Putting aside the introduction and the assortment of press clippings, one might think that the album of the “Haganah 43” (the Haganah was the largest Jewish paramilitary organization in Mandatory Palestine between 1920 and 1948) was just another soldier’s yearbook filled with stories of their heroic deeds, funny caricatures, and photographs of smiling young men – the kind of military service that might be the envy of many.
“In the early dawn hours of October 5th, 1939, catastrophe struck during a secret military exercise in the Lower Galilee: Without warning, we were surrounded, stripped of our weapons and escorted to Acre prison where the gates shut with a bang behind us. It was a very different, not to mention much longer and much more tormenting ending than originally planned to officer’s training course No. 2…”
The detention coincided with the end of the collaboration between the British military and the Haganah during the Arab uprisings of 1936–1939, after which the British forces once again considered the Haganah one of a number of underground movements in the country that needed to be suppressed. The 43 detainees were taking part in a commander’s course at Yavniel, which was disguised as an innocent “Hapoel” physical training course. Many considered the severity of the sentence as the embodiment of the Mandatory regime’s malicious caprice—42 of the detainees were sentenced to 10 years in prison, and Avshalom Tao, who had pointed his weapon at the British, was sentenced to life.
They were taken first to Acre Prison and from there to Mizra Detention Camp. The detainees, who often referred to themselves as prisoners, testified that the sentencing was carried out “by a swift military tribunal which had the air of a rubber-stamp procedure”. Even worse than the conditions of their detention was the timing of the Mandatory government’s decision to “impose years-long sentences on the 43 young Jewish defense officers,” one month into World War II, “when the Jewish community was summoned to mobilize all its forces against Nazism, which was rising up to enslave the world and destroy our people.”
It was all true; everything was serious and urgent. And yet, it’s hard not to take note of the atmosphere of brotherhood, and dare we say, frivolity and humor that characterizes the album – once you get past the somber introduction. Let’s take a look.
The Haganah album in the Library’s collection was given as a memento to Major General Yohanan Ratner, a leader of the Haganah and an architect in civilian life. It opens with a “memorial” page of sorts showing three detainees (from right to left) – Yaakov Gordon, Mordechai Plutchnik and Shlomo Ben Yehuda – who had fallen during their service in the Haganah, following their release from Acre Prison.
On the next page, we find the course commanders (who were imprisoned with their cadets) – their names are not noted on the page. With the help of Omri Shabtai, we were able to identify the prisoner on the far right who appears above the caption “Supervisor” (the English word transliterated into Hebrew letters – סופרויזר). This was the prisoners’ representative in dealing with the prison’s staff. He would go on the serve as the IDF’s fourth Chief of Staff, as well as Israel’s Minister of Agriculture and Minister of Defense – the “Supervisor” was none other than Moshe Dayan, then just 24 years old.
Above and to the left of Dayan, dribbling a soccer ball, is Moshe Zelitsky (Carmel), who would go on to command the IDF’s Carmeli Brigade during Israel’s War of Independence, capturing Acre and the prison which had held him, among other exploits. To the left of Carmel is Raphael Lev, who commanded the officer’s course which had been interrupted by the arrest of the 43. Lev was a former battalion commander in the Austrian army and had also been active in the Republikanischer Schutzbund paramilitary organization.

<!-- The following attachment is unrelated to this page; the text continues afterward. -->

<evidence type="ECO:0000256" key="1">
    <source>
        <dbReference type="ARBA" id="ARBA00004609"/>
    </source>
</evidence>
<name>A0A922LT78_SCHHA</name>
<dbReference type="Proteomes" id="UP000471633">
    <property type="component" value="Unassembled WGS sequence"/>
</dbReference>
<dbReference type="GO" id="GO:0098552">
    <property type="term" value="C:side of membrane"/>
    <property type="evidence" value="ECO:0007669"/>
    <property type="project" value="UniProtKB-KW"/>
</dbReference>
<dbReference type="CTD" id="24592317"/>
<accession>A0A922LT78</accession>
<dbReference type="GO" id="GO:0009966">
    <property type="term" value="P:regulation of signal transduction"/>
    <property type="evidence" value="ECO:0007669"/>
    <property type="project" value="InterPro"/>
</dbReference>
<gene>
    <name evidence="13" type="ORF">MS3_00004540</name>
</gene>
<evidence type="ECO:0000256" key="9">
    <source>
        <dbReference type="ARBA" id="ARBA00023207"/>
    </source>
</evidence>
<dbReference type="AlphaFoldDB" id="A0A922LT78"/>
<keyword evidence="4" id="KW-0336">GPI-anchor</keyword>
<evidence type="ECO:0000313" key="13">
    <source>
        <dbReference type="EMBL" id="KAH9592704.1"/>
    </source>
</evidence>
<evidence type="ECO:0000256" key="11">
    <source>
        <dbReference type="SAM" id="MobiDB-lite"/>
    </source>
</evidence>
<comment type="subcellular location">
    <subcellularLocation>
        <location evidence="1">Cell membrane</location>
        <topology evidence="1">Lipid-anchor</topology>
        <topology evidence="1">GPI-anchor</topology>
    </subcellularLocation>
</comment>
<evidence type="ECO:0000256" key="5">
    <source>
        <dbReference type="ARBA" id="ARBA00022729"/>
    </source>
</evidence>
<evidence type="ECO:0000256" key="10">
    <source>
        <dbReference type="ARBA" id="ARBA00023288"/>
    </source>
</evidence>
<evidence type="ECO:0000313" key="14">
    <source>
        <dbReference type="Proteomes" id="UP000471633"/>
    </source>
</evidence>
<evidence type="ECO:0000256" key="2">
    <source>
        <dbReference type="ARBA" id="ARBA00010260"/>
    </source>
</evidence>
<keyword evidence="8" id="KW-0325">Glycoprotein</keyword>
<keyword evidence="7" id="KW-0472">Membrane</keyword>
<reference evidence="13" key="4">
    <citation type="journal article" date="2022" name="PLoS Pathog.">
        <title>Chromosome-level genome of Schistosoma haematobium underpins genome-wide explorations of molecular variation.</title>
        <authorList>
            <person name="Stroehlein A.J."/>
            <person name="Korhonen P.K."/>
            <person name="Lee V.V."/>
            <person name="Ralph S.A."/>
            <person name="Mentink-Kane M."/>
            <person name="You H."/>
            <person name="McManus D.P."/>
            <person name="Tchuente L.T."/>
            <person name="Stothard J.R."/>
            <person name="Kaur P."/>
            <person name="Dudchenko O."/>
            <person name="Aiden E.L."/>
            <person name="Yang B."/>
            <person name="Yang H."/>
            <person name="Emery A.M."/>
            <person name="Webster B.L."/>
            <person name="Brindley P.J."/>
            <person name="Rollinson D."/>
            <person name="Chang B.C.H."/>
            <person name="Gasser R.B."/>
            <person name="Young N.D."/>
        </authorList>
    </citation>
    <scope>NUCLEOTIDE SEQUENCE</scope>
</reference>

On the bottom-left is “The Mukhtar” – Yaakov Salomon – who was the Haganah prisoners’ representative to the Arab prisoners being held at the facility.
The picture below appears to show three of the prisoners “In Full Costume”, as the Hebrew caption suggests, wearing ponchos and mischievous smirks while brandishing buckets and a broom. The exact significance of the episode remains unclear, however.
One page of the album is dedicated to the Jerusalemite prisoners, while others are devoted to those hailing from the cities of Tel Aviv and Haifa. Below is the kibbutznik page, which includes portraits of prisoners answering to such nicknames as: “Ulcer” (top right); “The Ballerina and the Hummus” (bottom-center); “Bunny” (bottom-left); and the “Preacher” of the group (top left).
Without an expert to help guide us through the album, many of the cryptic quotes and phrases remain unsolved puzzles: for example, on the next-to-last page, who are “The Captain and the Snakes”?
At the end of the album is a press clipping reporting the joyous news: “The 43 are Being Released Today,” after almost a year and a half of pressure from Jewish leaders on the Mandatory authorities.
The 43 were freed on February 17th, 1941. According to the article: “From yesterday morning, small cars and busses filled with the prisoners’ families, friends and acquaintances flowed into the central bay near Acre. The kibbutz was designated as the greeting point, where they dined at noon.”
Four months after their release, former detainee Moshe Dayan would find himself with an elite Palmach force in Syria, alongside British forces, in an operation in which he would lose his left eye.
Do you know the context of the drawings in the album? Can you provide us with more information? Feel free to write in the comments below or contact: [email protected]
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